2 3 8 D O C . 5 5 K I N G S C O L L E G E L E C T U R E
58. “King’s College Lecture”
[before 13 June
It is a special joy for me to be able to speak in the capital of the country from where
the most important basic ideas of theoretical physics were brought into the
I think of the theories of the motion of masses and of gravitation, which Newton
and of the concept of the electromagnetic field by Faraday and Maxwell,
which provided physics with a new foundation. One may well say that the theory
of relativity brought a kind of conclusion to Maxwell’s and Lorentz’s grand frame-
work of ideas by trying to extend the physics of fields to all of its phenomena, grav-
Turning to the subject of the theory of relativity, I want to emphasize that this
theory has no speculative origin, it rather owes its discovery only to the desire to
adapt theoretical physics to observable facts as closely as possible. This is by no
means a revolutionary process but merely the natural development of a trail that can
be traced through the
The abandonment of certain concepts of space,
time and motion, treated up to now as fundamental, must not be perceived as vol-
untary, but only as enforced by observed facts.
The law of the constancy of the speed of light, corroborated through the devel-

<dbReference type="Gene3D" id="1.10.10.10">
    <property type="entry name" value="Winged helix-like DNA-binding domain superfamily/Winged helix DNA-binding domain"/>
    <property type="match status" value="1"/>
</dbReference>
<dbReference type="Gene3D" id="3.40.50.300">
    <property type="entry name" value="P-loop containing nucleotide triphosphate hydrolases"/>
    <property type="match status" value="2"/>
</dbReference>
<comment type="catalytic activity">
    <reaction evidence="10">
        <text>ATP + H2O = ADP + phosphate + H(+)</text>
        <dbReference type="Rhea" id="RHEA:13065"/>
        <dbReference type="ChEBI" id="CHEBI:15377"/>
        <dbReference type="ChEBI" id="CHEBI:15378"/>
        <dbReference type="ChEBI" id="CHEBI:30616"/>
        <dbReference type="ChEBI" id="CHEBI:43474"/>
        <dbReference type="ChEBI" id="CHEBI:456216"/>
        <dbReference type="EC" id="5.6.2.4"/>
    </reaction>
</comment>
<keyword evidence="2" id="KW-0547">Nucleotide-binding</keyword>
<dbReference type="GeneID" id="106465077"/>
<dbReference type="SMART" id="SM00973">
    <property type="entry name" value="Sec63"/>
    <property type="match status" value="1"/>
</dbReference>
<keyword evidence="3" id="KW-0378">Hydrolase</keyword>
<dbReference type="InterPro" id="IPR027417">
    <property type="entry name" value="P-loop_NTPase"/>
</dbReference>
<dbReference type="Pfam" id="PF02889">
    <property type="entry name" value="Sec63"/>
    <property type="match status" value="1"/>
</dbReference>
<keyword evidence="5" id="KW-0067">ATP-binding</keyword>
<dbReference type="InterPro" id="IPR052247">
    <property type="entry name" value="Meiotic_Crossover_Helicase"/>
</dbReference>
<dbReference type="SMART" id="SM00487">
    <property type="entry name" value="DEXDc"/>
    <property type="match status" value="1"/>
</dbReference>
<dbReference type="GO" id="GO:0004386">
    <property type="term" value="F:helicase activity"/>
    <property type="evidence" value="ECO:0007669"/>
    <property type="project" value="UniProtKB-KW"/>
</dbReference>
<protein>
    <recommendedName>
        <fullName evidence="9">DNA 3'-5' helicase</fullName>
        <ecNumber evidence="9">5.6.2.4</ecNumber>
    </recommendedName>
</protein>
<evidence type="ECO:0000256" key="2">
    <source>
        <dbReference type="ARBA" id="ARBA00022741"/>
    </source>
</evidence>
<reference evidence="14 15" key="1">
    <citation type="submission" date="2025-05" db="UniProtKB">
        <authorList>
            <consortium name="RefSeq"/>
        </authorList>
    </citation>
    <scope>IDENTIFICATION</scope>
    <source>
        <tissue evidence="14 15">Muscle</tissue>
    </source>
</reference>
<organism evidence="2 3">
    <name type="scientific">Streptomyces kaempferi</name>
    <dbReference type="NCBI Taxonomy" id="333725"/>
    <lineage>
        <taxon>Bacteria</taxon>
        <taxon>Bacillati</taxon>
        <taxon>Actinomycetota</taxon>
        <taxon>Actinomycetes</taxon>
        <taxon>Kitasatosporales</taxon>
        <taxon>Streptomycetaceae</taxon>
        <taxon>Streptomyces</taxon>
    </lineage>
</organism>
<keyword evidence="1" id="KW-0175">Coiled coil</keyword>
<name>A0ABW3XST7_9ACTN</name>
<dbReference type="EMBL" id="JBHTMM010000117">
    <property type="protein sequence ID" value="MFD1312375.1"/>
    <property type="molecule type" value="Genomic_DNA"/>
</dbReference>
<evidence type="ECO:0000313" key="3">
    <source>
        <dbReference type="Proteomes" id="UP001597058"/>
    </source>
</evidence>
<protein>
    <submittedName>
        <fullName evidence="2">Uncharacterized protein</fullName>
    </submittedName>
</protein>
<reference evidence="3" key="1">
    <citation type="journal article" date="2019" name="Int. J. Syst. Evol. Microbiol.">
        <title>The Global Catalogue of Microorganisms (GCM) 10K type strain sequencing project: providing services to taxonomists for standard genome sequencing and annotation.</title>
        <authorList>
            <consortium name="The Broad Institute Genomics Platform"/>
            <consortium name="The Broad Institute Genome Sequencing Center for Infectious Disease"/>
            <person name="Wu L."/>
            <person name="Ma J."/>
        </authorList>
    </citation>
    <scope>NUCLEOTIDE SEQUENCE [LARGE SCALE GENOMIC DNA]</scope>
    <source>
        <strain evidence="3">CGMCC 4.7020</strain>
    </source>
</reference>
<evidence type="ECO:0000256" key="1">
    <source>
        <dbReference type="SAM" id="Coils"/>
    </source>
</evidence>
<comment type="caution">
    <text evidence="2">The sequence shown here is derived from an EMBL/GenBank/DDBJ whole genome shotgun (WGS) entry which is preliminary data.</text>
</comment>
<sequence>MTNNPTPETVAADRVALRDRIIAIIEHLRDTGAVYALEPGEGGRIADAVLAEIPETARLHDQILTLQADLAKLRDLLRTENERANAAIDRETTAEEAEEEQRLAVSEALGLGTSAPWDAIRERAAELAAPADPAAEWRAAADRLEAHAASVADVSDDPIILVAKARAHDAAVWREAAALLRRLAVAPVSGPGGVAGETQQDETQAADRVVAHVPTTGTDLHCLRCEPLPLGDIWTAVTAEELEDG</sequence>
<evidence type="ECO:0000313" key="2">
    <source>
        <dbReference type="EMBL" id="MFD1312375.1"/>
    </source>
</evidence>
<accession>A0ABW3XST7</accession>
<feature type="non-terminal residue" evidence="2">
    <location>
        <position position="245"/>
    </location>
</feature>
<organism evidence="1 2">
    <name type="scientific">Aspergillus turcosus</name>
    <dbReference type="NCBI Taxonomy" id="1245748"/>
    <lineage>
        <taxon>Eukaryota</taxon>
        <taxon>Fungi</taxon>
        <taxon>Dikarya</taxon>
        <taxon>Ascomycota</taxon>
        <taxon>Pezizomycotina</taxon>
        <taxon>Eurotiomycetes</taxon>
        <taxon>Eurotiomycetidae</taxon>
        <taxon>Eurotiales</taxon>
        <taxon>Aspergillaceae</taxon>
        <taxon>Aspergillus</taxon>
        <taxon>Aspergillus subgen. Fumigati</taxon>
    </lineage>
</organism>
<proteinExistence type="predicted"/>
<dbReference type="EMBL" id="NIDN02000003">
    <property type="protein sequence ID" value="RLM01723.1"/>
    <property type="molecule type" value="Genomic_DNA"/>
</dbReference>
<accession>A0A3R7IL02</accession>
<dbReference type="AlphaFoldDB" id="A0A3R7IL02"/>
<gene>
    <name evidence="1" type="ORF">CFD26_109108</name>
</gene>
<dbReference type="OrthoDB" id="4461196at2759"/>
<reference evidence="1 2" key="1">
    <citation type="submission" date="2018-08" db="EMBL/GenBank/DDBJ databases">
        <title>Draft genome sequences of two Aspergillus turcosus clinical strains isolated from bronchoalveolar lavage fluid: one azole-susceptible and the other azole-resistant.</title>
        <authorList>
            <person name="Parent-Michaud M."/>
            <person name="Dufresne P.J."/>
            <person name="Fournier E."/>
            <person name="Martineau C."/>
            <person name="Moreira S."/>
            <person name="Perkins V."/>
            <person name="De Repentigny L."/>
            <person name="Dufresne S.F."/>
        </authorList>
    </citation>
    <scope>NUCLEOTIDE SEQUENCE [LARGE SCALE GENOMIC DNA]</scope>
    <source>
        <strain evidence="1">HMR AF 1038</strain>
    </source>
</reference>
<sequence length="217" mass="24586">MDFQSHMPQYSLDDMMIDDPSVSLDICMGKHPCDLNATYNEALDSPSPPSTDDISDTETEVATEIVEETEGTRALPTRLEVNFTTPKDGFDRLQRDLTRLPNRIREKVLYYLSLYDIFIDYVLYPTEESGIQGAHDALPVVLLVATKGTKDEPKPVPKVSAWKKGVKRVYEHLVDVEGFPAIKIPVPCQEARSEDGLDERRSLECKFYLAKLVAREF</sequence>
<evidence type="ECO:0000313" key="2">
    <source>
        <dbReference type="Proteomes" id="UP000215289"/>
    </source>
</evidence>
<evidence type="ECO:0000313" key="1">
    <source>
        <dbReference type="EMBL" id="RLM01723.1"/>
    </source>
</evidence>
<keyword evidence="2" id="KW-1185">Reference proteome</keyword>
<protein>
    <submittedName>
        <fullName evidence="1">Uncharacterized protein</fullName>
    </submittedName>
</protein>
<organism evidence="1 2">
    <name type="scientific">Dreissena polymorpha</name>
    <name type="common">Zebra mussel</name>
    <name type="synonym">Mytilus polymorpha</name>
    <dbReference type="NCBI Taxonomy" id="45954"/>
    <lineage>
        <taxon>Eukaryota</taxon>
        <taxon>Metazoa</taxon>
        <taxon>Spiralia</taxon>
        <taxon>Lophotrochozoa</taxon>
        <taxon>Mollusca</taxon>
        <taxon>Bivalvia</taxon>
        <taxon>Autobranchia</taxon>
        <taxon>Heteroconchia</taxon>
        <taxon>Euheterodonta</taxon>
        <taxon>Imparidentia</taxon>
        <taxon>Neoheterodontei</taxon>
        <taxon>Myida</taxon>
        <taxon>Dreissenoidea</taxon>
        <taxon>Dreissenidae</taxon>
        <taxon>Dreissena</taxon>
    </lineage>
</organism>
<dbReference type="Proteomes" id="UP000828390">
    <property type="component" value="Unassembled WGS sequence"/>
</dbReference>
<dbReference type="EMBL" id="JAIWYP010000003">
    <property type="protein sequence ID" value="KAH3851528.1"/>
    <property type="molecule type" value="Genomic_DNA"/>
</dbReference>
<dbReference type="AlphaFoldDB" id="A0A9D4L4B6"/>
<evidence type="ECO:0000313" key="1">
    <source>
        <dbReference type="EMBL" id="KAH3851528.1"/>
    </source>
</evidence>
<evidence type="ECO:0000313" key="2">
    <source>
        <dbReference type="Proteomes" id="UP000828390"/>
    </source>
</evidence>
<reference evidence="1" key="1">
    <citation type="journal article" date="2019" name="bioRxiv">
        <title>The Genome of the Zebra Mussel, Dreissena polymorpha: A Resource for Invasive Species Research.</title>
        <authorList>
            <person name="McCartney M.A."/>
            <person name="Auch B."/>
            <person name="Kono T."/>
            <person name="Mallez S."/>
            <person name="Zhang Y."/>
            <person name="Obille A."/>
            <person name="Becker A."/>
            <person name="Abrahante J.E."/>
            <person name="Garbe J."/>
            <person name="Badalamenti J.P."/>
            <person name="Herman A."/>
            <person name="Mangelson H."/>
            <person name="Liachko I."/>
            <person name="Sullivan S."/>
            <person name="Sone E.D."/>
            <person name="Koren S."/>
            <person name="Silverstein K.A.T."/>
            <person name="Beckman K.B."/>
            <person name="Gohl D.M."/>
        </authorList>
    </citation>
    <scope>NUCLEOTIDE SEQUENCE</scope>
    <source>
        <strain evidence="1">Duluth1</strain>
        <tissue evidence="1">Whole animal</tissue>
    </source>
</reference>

opment of electrodynamics and optics, combined with Michelson’s famous exper-
iment that decisively demonstrated the equality of all inertial systems (principle of
special relativity), relativized the concept of time, where every inertial system had
to be given its own special time. During the development of this idea it became
obvious that the previous connection between the immediate experience, on the one
hand, and the combination of coordinates and time, on the other, had not been
analyzed with sufficient rigor.—It is, by the way, an essential trait of the theory of
relativity to more rigorously clarify the relation between the general concepts and
the experienced facts. The valid principle is here to base the justification of physi-
cal concepts exclusively upon their clear and unique relation to experienced facts.
According to the theory of special relativity, spatial coordinates and time have an
absolute character only insofar as they can be directly measured by means of rigid
bodies and clocks.—But they are relative insofar as they depend upon the state of
motion of the selected inertial system. According to the theory of special relativity,
the four-dimensional continuum, formed by the union of space and time, retains
that kind of absolute character that in previous theories space and time held sepa-
rately (Minkowski). From an interpretation of the coordinates and time through
measurements, one finds what influence motion (relative to the coordinate system)
[p. 1]
[p. 2]
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